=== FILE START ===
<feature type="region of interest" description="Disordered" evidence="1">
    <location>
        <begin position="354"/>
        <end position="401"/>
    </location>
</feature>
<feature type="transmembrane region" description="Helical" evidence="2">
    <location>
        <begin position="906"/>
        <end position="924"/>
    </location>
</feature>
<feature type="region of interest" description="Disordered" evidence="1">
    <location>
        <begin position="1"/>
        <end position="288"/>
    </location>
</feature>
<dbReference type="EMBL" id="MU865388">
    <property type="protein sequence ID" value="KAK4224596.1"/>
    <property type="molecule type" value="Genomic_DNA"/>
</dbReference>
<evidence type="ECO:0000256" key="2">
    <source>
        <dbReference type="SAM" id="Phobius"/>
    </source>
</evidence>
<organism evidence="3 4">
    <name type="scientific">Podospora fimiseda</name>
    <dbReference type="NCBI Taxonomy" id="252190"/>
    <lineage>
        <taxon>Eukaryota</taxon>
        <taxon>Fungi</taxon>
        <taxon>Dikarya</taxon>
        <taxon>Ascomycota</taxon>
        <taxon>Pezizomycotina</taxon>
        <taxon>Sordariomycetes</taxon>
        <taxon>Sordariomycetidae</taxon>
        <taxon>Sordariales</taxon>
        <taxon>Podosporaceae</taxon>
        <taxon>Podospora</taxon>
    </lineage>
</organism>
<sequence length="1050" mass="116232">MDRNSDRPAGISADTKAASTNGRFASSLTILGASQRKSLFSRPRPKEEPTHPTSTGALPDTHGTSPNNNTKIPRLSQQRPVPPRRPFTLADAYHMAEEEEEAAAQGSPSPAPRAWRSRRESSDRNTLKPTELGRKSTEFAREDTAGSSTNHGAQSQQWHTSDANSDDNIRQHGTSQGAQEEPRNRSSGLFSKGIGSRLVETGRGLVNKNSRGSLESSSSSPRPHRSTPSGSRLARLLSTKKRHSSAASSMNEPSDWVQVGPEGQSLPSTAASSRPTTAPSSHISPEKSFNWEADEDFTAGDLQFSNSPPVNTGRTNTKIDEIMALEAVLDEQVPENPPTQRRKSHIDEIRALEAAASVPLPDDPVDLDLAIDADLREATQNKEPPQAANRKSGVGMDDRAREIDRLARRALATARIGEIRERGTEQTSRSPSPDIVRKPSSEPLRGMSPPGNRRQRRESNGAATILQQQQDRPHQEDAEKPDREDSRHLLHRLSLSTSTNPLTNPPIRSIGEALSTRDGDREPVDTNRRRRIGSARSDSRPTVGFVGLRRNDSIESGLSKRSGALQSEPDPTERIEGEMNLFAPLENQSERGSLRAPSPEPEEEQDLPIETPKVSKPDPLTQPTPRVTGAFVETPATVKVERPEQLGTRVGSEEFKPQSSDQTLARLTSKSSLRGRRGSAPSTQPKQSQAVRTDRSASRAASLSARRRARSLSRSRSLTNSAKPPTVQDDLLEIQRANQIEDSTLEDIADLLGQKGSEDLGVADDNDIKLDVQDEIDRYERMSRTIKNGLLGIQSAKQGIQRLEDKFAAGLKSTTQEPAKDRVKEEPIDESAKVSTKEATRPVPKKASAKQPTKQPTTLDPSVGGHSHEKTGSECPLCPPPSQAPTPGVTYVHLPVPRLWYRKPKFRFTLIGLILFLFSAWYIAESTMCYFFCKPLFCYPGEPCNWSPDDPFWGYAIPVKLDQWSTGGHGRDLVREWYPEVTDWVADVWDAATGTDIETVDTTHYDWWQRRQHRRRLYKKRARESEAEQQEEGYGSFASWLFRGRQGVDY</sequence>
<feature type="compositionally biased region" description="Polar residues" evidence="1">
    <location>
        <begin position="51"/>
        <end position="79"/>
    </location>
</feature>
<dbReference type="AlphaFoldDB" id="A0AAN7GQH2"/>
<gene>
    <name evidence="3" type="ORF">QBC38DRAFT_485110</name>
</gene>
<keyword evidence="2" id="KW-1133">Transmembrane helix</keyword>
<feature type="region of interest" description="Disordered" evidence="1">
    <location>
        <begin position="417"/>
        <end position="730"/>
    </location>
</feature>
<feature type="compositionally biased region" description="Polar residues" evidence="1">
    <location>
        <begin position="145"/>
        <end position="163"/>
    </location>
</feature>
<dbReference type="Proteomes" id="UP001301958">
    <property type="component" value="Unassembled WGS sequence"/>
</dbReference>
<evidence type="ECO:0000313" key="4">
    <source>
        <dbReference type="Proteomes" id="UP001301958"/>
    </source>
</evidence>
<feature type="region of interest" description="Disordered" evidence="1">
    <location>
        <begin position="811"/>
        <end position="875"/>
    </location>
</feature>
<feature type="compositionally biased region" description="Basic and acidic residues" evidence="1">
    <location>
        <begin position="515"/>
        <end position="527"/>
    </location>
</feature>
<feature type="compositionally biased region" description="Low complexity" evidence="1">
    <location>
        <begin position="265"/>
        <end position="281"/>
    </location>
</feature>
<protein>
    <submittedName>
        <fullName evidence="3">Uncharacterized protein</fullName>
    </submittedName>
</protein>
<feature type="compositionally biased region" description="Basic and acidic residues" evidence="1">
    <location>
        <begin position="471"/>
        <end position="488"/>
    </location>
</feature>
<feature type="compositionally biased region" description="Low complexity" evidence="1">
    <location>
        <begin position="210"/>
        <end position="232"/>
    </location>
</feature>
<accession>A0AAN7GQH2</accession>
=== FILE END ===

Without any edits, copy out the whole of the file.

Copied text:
<feature type="region of interest" description="Disordered" evidence="1">
    <location>
        <begin position="354"/>
        <end position="401"/>
    </location>
</feature>
<feature type="transmembrane region" description="Helical" evidence="2">
    <location>
        <begin position="906"/>
        <end position="924"/>
    </location>
</feature>
<feature type="region of interest" description="Disordered" evidence="1">
    <location>
        <begin position="1"/>
        <end position="288"/>
    </location>
</feature>
<dbReference type="EMBL" id="MU865388">
    <property type="protein sequence ID" value="KAK4224596.1"/>
    <property type="molecule type" value="Genomic_DNA"/>
</dbReference>
<evidence type="ECO:0000256" key="2">
    <source>
        <dbReference type="SAM" id="Phobius"/>
    </source>
</evidence>
<organism evidence="3 4">
    <name type="scientific">Podospora fimiseda</name>
    <dbReference type="NCBI Taxonomy" id="252190"/>
    <lineage>
        <taxon>Eukaryota</taxon>
        <taxon>Fungi</taxon>
        <taxon>Dikarya</taxon>
        <taxon>Ascomycota</taxon>
        <taxon>Pezizomycotina</taxon>
        <taxon>Sordariomycetes</taxon>
        <taxon>Sordariomycetidae</taxon>
        <taxon>Sordariales</taxon>
        <taxon>Podosporaceae</taxon>
        <taxon>Podospora</taxon>
    </lineage>
</organism>
<sequence length="1050" mass="116232">MDRNSDRPAGISADTKAASTNGRFASSLTILGASQRKSLFSRPRPKEEPTHPTSTGALPDTHGTSPNNNTKIPRLSQQRPVPPRRPFTLADAYHMAEEEEEAAAQGSPSPAPRAWRSRRESSDRNTLKPTELGRKSTEFAREDTAGSSTNHGAQSQQWHTSDANSDDNIRQHGTSQGAQEEPRNRSSGLFSKGIGSRLVETGRGLVNKNSRGSLESSSSSPRPHRSTPSGSRLARLLSTKKRHSSAASSMNEPSDWVQVGPEGQSLPSTAASSRPTTAPSSHISPEKSFNWEADEDFTAGDLQFSNSPPVNTGRTNTKIDEIMALEAVLDEQVPENPPTQRRKSHIDEIRALEAAASVPLPDDPVDLDLAIDADLREATQNKEPPQAANRKSGVGMDDRAREIDRLARRALATARIGEIRERGTEQTSRSPSPDIVRKPSSEPLRGMSPPGNRRQRRESNGAATILQQQQDRPHQEDAEKPDREDSRHLLHRLSLSTSTNPLTNPPIRSIGEALSTRDGDREPVDTNRRRRIGSARSDSRPTVGFVGLRRNDSIESGLSKRSGALQSEPDPTERIEGEMNLFAPLENQSERGSLRAPSPEPEEEQDLPIETPKVSKPDPLTQPTPRVTGAFVETPATVKVERPEQLGTRVGSEEFKPQSSDQTLARLTSKSSLRGRRGSAPSTQPKQSQAVRTDRSASRAASLSARRRARSLSRSRSLTNSAKPPTVQDDLLEIQRANQIEDSTLEDIADLLGQKGSEDLGVADDNDIKLDVQDEIDRYERMSRTIKNGLLGIQSAKQGIQRLEDKFAAGLKSTTQEPAKDRVKEEPIDESAKVSTKEATRPVPKKASAKQPTKQPTTLDPSVGGHSHEKTGSECPLCPPPSQAPTPGVTYVHLPVPRLWYRKPKFRFTLIGLILFLFSAWYIAESTMCYFFCKPLFCYPGEPCNWSPDDPFWGYAIPVKLDQWSTGGHGRDLVREWYPEVTDWVADVWDAATGTDIETVDTTHYDWWQRRQHRRRLYKKRARESEAEQQEEGYGSFASWLFRGRQGVDY</sequence>
<feature type="compositionally biased region" description="Polar residues" evidence="1">
    <location>
        <begin position="51"/>
        <end position="79"/>
    </location>
</feature>
<dbReference type="AlphaFoldDB" id="A0AAN7GQH2"/>
<gene>
    <name evidence="3" type="ORF">QBC38DRAFT_485110</name>
</gene>
<keyword evidence="2" id="KW-1133">Transmembrane helix</keyword>
<feature type="region of interest" description="Disordered" evidence="1">
    <location>
        <begin position="417"/>
        <end position="730"/>
    </location>
</feature>
<feature type="compositionally biased region" description="Polar residues" evidence="1">
    <location>
        <begin position="145"/>
        <end position="163"/>
    </location>
</feature>
<dbReference type="Proteomes" id="UP001301958">
    <property type="component" value="Unassembled WGS sequence"/>
</dbReference>
<evidence type="ECO:0000313" key="4">
    <source>
        <dbReference type="Proteomes" id="UP001301958"/>
    </source>
</evidence>
<feature type="region of interest" description="Disordered" evidence="1">
    <location>
        <begin position="811"/>
        <end position="875"/>
    </location>
</feature>
<feature type="compositionally biased region" description="Basic and acidic residues" evidence="1">
    <location>
        <begin position="515"/>
        <end position="527"/>
    </location>
</feature>
<feature type="compositionally biased region" description="Low complexity" evidence="1">
    <location>
        <begin position="265"/>
        <end position="281"/>
    </location>
</feature>
<protein>
    <submittedName>
        <fullName evidence="3">Uncharacterized protein</fullName>
    </submittedName>
</protein>
<feature type="compositionally biased region" description="Basic and acidic residues" evidence="1">
    <location>
        <begin position="471"/>
        <end position="488"/>
    </location>
</feature>
<feature type="compositionally biased region" description="Low complexity" evidence="1">
    <location>
        <begin position="210"/>
        <end position="232"/>
    </location>
</feature>
<accession>A0AAN7GQH2</accession>